When I questioned Prithvi about them, he answered with deep sadness about how the 2013 Uttrakhand disaster had affected the Kinnaur region as well. While human lives were not lost, there was a lot of damage to property and many villages in the region had been cut off for days without any aid. It is only as I write this post that I realise that I have no photos of that portion of devastation. But at that time I was more concerned about climbing about not losing my balance or getting hurt and needed all the concentration I could muster to stay on course. Taking photographs was the last thing on my mind.
It was tough going for me and sooon, I was lagging behind the rest of my group. I huffed and puffed and finally made my way up to the cottage where some cold water and juice revived me, and brought my skin colour, which had turned an interesting shade of red, to normal.
After a while, when I felt sufficiently recovered, I set off to explore Dalhousie’s Cottage, which I discovered was now a state government-run rest house / holiday cottage. But looking at the shabby condition of the cottage and its accessibility, I wondered whether people actually came to stay here. The cottage interiors, though beautiful, were in a worse condition. Shabbiness is one thing, but it was not very clean, even though the place had a caretaker. I wondered how anybody could even stay there !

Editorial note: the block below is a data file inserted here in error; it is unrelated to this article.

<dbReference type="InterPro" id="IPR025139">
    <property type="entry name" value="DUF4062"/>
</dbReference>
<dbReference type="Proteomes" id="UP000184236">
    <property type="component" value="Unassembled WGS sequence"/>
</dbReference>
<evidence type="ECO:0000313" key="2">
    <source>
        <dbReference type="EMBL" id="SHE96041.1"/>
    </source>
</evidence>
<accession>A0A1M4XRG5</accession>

We left after a while and though the descent was much easier and quicker, it was no less tricky. At Roghi village, our vehicles were waiting to take us back to the hotel for a late lunch and some free time till our evening excursion.
I loved the trek and enjoyed it at two levels. The first was hearing local stories and legends from a local person, and the second was on not giving up and completing the trek. In fact, I was felling quite pleased with myself, for while I can do any amount of level trekking and walking, climbs are a little difficult for me. So completing this 8 km trek made me feel very good about myself, gave me confidence, and in a way set the tone for the other treks to follow in the course of my Himachal trip. 🙂
I searched in the hotel library for information on Dalhousie’s Cottage. But to my surprise, I found nothing on this topic in the library or on the net. Rather, what little I found was too sketchy to be even considered as a reliable source. While I don’t doubt the local legends and stories that surround Dalhousie’s Cottage, a little extra by way of documented history always makes writing a post like this that much more credible. Still… I hope you enjoyed reading this post as much as I loved writing it. 🙂